AgProud: Tennessee Dairy Farmer Ryan Bright

Today my month-long series takes us to Philadelphia, Tennessee, visiting with 5th generation dairy farmer Ryan Bright. We’re celebrating the diversity of Agriculture by visiting with farmers, ranchers, and consumers from across the country and asking why they’re proud to be a part of Agriculture. Why are YOU Agriculture Proud?

I was at the grocery floor the other day grabbing a gallon of milk out when a friend of mine came around the aisle toward me. I was very proud to tell him that my milk now goes to both major brands they were selling that day. This instance is one of the great joys of being a dairy farmer: knowing that the fruits of your labor are right there on the shelf, in the frig, and on the supper table.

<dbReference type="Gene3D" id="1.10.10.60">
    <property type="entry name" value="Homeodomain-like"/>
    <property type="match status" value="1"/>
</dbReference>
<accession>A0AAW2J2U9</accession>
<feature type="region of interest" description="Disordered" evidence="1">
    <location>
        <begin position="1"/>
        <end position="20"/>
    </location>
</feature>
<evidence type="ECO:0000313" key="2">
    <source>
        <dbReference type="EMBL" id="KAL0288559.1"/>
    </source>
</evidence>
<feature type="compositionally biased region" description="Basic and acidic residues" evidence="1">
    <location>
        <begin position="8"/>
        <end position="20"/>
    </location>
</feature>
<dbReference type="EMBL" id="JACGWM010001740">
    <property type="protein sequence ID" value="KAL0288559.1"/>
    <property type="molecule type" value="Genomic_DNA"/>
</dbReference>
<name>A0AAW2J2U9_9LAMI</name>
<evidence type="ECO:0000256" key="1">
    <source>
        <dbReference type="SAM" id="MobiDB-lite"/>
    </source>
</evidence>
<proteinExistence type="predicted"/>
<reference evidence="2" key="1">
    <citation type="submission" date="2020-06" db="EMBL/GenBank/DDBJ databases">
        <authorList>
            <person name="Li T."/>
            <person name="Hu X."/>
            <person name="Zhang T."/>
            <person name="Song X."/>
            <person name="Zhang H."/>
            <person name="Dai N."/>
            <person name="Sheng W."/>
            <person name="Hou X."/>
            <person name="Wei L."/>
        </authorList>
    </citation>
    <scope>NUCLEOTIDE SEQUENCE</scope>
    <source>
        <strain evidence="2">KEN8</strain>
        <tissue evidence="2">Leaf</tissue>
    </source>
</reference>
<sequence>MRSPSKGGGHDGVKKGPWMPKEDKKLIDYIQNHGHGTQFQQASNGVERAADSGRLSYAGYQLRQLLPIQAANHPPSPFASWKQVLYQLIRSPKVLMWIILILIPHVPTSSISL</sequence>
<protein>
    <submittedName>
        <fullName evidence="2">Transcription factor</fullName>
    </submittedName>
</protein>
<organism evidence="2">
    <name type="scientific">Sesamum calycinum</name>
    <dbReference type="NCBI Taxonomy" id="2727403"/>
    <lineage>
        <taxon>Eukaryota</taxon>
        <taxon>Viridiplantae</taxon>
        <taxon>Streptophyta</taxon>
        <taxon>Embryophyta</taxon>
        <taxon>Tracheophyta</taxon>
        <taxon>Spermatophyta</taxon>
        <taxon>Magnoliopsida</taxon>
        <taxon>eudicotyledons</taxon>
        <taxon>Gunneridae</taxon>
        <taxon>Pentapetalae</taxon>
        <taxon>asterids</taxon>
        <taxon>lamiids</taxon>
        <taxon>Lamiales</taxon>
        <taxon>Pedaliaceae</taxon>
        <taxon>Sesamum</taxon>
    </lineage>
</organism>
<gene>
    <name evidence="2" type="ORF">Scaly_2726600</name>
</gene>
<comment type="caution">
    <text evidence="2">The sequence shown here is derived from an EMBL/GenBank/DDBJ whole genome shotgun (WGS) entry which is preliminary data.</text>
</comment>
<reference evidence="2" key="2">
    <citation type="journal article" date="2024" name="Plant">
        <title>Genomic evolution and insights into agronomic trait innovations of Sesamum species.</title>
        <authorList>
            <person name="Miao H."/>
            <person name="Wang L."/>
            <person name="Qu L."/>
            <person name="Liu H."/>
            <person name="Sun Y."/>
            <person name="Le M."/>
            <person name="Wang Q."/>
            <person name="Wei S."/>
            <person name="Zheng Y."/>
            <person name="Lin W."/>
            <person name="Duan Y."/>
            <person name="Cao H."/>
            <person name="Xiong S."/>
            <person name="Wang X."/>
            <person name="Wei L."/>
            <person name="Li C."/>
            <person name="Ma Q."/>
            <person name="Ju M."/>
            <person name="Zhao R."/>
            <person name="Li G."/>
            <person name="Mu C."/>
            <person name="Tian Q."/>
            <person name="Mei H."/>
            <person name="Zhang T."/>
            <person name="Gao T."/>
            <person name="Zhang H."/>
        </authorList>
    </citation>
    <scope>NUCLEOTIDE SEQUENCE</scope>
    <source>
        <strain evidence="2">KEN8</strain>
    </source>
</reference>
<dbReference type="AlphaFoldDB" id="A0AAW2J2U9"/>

My pride in agriculture has something to do with history, too. Our farm is five generations strong and we’re working on the sixth. In the distant past we were more diversified in agriculture, but today our main focus is dairying. We milk around 100 holstein cows twice a day. While there are Jersey herds in East Tennessee, the black and white cows are the most common. Many of the dairy farms in the great Volunteer state have gone out of business due to financial reason or the aging dairyman. We’re happy that we have been able to keep our operation going.

Working with cows and land makes me ag proud as well. There’s a wonderful feeling about watching the progress that a baby calf makes as she grows into an adult cow to begin her milk production and knowing what steps you took along the way to make that happen.

I am ag proud to follow in my ancestors’ foot steps on the farm. I think there is something special about being in production agriculture and providing milk and other dairy products for people to enjoy.

Ryan Bright can be found on Twitter, but don’t forget to check out his thoughts about life on the dairy farm, and a unique view from his cows’ perspective.

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